The extensive, mandatory requirements of Fed.R.Civ.P. 26(a)(2)(B) apply only to expert witnesses and do not apply to fact witnesses. As noted above, SFA filed an expert designation under Rule 26(a)(2) and noted that “Mr. Selbasti is employed by Plaintiff [SFA]. Mr. Selbasti's report, Curriculum Vitae, and a listing of the cases in which he has testified are attached to counsel's copy of this disclosure.”
Pursuant to Fed.R.Civ.P. 26(a)(2)(B), an employee of a party who regularly provides expert testimony is subject to that rule's disclosure requirements.
In its reply, UCB states that based on SFA's disclosure, it understood that Mr. Selbasti was “an ‘employee of the party’ and that his ‘duties as an employee of the party regularly involve giving expert testimony.’ ”
When SFA did not provide the complete Rule 26(a)(2)(B) disclosures for Mr. Selbasti, UCB objected to his designation as an expert. In response to that objection, SFA stated that Mr. Selbasti was an “employee of a related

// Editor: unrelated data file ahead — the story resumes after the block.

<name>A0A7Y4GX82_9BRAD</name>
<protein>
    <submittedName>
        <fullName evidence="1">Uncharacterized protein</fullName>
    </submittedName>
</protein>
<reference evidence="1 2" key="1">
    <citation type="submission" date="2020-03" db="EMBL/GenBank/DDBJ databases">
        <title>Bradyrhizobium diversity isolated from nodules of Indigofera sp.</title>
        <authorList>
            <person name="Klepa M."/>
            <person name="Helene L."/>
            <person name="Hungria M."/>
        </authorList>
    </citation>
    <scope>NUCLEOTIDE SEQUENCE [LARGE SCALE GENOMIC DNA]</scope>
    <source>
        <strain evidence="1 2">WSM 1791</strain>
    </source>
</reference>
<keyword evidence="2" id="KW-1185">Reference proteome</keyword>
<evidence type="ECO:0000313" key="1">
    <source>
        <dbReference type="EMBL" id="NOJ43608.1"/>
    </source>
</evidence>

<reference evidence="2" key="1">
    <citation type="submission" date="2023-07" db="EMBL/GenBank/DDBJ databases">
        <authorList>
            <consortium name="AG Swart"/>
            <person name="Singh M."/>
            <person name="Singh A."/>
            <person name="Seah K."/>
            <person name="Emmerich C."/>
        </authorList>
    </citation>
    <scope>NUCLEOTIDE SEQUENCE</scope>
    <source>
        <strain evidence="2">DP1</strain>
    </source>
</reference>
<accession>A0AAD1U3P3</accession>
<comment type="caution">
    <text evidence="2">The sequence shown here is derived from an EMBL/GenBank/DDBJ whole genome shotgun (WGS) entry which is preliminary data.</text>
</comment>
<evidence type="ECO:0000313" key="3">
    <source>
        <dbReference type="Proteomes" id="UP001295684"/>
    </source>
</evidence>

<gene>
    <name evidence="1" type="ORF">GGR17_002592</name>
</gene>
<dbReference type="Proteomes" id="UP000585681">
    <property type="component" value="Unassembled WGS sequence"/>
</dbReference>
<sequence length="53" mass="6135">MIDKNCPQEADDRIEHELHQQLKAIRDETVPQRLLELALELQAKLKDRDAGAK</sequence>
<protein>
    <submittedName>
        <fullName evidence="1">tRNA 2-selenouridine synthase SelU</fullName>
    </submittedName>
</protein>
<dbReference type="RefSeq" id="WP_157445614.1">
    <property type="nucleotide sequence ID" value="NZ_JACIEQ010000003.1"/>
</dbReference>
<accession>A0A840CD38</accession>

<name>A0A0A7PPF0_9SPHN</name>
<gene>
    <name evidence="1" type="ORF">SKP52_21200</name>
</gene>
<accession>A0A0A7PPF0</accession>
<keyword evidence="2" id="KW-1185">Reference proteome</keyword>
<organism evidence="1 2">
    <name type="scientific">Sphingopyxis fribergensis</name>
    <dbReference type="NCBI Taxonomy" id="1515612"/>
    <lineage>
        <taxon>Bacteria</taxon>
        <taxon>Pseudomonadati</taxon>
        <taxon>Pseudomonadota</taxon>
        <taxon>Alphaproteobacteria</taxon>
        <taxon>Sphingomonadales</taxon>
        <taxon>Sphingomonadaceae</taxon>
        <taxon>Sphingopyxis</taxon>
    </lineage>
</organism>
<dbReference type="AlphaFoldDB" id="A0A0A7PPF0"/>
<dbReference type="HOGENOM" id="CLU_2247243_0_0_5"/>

company” not retained or specially employed to provide expert testimony; nor was Mr. Selbasti “regularly involved in giving expert testimony.”
Subsequent to this exchange, SFA has declared that Mr. Selbasti's employer, SFT, is a company wholly unrelated to SFA. Based on this new position, UCB claims that Mr. Selbasti qualifies as an expert who was “specially employed” or “retained” by SFA, thereby requiring Fed.R.Civ.P. 26(a)(2)(B) disclosures. Asserting that such disclosures are not required, SFA now
argues that Mr. Selbasti is a “fact witness” who will present expert testimony based upon his investigation of the alleged defects on behalf of SFT prior to this litigation, and, therefore, Fed.R.Civ.P. 26(a)(2)(B) does not apply.